What is XHTML?

Websites are built using the coding language XHTML (Extensible Hypertext Markup Language). Although it employs a more rigid XML-based structure, it is comparable to HTML. In 2000, XHTML's initial version (1.0) became defined. For a while, the most popular language for building webpages was XHTML. HTML5 has since supplanted it in use.

Why XHTML?

Browsers became more forgiving in how they interpreted website source code as HTML developed over the first few decades of the web. As a consequence, webpages appeared differently in different platforms. The uniform appearance of websites in different platforms was one of the primary objectives of XHTML.

Websites written in XHTML must adhere to a rigorous XML grammar because XHTML is built on XML rather than HTML. A website that adheres to the "XHTML Strict" doctype (DTD) cannot have any mistakes or incorrect elements, giving the web browser no room for interpretation. The "XHTML Transitional" doctype, which does not demand flawless grammar and even permits HTML 4.01 elements, was used by the majority of XHTML websites.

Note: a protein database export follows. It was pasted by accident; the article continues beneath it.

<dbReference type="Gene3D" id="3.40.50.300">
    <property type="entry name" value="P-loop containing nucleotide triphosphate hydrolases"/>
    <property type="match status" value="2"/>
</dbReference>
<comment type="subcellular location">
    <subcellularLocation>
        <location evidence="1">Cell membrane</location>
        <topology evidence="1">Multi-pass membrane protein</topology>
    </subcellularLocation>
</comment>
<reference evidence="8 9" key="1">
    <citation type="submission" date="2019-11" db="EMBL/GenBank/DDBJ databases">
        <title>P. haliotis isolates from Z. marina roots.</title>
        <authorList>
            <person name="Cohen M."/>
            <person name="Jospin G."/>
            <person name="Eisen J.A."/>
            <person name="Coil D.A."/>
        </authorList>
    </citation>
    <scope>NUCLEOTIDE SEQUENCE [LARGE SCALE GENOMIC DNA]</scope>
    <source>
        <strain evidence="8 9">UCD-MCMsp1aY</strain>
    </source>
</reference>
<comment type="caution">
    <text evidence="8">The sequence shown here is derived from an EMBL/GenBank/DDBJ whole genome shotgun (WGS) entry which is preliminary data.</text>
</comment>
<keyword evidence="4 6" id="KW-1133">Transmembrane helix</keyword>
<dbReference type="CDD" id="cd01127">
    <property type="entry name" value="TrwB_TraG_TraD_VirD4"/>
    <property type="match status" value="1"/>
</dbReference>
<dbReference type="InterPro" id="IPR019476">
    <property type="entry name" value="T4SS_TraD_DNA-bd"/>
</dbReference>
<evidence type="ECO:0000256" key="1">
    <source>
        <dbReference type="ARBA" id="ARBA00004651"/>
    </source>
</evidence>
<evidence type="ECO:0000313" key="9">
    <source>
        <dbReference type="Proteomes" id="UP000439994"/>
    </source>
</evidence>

XHTML served as the de facto coding language for web programming from about 2001 to 2011. While the majority of writers used flexible doctype, some used a rigid XHTML DTD. The web ultimately returned to HTML because the majority of web writers favored a more adaptable language. The W3C formally suggested HTML5 in 2014. The majority of current computers continue to handle both HTML and XHTML.



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